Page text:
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Australian coal producer New Hope has warned that it may have to cut more jobs at its 4.8mn t/yr New Acland thermal coal mine, after its application to expand the mine to 7.5mn t/yr and extend its lifespan was referred back to the Queensland Land Court.

New Hope has already cut around 200 jobs, including 120 at New Acland and the rest in its corporate offices. It had hoped to be able to reinstate staff and begin work on the expansion last year but has not been able to secure final approval to move ahead with the mine. The firm is seeking a meeting with the Queensland state government to try to confirm a sanctioned plan to move forward with the expansion.

“What we need now from the government is a roadmap for how we get the project up and running because more delays equates to more job losses,” said New Hope’s chief executive Reinhold Schmidt.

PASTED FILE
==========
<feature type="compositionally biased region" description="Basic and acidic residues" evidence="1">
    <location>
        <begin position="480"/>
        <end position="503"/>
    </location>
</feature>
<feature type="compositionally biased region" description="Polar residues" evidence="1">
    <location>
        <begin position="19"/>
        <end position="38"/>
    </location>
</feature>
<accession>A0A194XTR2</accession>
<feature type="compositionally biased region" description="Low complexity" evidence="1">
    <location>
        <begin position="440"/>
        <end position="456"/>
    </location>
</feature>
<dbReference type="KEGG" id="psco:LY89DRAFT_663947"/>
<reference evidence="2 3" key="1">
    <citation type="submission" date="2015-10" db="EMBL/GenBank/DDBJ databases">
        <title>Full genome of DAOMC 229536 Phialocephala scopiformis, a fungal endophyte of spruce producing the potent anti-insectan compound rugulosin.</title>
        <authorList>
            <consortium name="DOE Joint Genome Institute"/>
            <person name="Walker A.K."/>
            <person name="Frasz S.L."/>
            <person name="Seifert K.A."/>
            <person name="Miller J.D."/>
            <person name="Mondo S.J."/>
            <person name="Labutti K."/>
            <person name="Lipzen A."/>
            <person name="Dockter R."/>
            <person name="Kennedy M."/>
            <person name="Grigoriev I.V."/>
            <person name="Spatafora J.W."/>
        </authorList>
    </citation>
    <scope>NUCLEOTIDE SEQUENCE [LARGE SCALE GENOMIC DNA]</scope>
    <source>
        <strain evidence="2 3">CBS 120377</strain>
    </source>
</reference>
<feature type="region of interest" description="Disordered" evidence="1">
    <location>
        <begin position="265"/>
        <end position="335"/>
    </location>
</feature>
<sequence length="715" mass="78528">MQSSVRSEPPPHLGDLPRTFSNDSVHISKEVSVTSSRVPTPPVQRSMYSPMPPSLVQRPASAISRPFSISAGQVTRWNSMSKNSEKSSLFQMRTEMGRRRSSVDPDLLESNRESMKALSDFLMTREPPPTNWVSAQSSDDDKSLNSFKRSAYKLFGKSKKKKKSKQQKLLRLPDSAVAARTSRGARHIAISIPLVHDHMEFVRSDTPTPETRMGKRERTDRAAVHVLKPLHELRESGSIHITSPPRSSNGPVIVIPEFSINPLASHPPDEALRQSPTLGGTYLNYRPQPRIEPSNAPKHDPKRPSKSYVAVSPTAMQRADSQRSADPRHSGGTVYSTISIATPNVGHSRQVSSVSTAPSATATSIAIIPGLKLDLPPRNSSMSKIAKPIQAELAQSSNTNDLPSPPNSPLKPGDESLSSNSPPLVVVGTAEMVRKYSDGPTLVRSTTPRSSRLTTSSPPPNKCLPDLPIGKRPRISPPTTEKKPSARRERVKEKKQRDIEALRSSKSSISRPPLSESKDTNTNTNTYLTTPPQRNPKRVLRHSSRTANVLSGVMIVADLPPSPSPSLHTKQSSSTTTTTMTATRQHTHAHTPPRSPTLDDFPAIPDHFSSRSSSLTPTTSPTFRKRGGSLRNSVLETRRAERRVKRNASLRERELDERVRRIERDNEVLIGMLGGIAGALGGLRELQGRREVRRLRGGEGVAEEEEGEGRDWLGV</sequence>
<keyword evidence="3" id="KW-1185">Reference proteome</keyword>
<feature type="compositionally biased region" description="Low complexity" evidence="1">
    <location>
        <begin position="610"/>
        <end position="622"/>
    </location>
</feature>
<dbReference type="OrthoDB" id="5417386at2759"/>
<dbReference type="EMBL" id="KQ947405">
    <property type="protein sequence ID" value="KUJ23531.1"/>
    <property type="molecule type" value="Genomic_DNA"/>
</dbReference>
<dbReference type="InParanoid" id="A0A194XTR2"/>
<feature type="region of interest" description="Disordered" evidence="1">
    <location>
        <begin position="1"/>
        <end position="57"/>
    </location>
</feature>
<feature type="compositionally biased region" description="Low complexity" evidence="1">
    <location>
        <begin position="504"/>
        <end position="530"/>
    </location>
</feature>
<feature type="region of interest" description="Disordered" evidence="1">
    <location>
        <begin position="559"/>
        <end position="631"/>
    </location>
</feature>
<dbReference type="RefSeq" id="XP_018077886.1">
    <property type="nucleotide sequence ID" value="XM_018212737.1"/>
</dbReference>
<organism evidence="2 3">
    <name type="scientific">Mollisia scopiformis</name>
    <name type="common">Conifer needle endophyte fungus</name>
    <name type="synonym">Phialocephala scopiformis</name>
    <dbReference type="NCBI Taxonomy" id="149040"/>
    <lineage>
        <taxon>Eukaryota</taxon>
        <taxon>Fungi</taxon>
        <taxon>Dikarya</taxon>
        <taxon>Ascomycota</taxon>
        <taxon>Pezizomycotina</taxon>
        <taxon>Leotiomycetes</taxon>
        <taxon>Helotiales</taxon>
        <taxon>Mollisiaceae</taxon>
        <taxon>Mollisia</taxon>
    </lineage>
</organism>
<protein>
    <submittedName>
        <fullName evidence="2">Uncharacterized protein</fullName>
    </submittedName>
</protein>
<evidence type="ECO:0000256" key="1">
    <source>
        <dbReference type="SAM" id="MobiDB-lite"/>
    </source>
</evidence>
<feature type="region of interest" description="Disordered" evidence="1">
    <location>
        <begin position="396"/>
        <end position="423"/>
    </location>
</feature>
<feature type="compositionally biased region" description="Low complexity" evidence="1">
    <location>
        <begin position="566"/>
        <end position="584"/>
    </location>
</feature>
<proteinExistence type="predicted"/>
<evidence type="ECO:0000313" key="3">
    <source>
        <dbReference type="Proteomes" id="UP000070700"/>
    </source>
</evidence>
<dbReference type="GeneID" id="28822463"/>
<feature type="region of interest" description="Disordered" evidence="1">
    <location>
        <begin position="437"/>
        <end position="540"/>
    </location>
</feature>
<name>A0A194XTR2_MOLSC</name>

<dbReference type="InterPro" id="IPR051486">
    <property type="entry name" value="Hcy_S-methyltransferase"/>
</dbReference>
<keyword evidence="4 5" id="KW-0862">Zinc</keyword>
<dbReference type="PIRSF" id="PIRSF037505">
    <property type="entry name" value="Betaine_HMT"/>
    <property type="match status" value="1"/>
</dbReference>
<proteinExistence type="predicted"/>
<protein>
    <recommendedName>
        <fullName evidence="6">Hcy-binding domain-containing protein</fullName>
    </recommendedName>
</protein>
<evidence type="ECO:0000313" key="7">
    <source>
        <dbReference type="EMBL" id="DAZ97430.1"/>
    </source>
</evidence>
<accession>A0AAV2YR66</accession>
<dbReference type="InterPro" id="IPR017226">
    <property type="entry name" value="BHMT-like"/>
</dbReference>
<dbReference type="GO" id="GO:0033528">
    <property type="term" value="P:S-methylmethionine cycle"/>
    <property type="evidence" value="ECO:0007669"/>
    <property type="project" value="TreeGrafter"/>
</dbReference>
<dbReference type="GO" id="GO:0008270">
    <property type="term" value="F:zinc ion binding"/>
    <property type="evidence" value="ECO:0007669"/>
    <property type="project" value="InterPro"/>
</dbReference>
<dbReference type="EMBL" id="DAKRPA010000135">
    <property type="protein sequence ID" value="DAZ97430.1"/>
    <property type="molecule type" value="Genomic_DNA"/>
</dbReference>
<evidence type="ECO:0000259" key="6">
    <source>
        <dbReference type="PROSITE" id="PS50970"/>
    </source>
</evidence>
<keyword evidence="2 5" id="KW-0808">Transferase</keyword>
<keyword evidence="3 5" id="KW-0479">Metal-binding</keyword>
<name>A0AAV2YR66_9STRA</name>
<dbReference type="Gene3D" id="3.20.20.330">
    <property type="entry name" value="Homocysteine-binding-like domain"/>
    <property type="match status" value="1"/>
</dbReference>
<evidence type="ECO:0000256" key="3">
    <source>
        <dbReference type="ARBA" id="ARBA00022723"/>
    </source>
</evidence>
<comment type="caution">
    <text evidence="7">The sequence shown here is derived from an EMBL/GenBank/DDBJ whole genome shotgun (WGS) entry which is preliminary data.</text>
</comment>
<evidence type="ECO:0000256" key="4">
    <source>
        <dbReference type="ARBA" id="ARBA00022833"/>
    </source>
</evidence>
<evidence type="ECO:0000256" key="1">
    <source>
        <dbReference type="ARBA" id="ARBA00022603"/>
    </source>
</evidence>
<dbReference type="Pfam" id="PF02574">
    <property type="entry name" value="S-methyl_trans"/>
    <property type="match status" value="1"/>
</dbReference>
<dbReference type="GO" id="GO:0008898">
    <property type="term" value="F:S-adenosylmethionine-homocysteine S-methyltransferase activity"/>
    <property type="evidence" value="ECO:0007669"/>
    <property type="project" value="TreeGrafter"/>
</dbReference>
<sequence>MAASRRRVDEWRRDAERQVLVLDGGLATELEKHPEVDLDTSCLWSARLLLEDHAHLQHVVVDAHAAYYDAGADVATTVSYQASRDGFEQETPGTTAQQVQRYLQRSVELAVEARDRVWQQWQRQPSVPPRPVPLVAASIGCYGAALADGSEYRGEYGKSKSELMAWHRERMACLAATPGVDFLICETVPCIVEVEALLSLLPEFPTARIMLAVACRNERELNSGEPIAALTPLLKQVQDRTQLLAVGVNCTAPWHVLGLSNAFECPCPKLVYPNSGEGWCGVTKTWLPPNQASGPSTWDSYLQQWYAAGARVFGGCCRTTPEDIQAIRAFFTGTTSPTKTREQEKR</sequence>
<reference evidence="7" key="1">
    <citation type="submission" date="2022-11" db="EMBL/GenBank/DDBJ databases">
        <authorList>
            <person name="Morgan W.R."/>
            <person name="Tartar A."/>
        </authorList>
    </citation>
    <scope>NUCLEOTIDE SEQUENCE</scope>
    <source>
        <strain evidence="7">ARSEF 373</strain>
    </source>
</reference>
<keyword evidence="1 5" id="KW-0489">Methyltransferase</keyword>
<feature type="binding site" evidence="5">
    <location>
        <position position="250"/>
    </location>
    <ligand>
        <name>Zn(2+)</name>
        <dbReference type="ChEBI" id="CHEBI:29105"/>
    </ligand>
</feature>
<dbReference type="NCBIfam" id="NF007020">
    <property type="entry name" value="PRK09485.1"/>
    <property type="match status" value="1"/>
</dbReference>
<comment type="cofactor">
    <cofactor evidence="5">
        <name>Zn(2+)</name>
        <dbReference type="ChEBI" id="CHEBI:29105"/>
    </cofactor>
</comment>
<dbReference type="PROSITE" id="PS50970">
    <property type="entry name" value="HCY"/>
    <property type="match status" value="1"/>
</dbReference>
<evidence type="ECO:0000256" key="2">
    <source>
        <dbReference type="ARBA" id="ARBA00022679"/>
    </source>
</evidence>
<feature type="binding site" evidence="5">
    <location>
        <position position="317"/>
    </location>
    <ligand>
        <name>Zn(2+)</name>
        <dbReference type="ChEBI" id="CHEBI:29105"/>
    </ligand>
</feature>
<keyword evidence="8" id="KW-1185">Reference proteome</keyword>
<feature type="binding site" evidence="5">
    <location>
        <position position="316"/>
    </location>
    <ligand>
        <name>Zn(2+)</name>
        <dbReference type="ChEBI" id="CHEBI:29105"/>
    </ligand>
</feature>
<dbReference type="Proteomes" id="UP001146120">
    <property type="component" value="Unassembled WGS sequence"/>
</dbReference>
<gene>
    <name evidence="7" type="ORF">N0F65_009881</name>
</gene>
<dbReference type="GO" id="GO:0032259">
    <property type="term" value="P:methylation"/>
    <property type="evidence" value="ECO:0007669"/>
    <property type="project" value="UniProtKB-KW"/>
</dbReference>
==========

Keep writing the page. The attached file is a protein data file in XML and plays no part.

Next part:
New Hope first applied to expand New Acland in 2007 and was granted approval by Queensland’s Coordinator General in 2014. But the final mining lease has been held up by several legal appeals by environmental and community groups opposed to the development.

New Acland made a negative margin during February-July and continues to face the prospect of closure because without the expansion the firm is left mining less economic coal. New Hope wrote down A$111mn ($85mn) from the value of the mine in its half-year results in July, reflecting the risk of closure and costs associated with ramping down the mine while it waits for approvals.

Argus last assessed high-grade Australian thermal coal at $89.62/t fob Newcastle for NAR 6,000 kcal/kg on 29 January, up from $81.44/t on 31 December and a low of $46.18/t on 4 September. It assessed lower grade coal at $55.01/t fob Newcastle for NAR 5,500 kcal/kg on 29 January, up from $52.99/t on 31 December and $35.04/t on 4 September.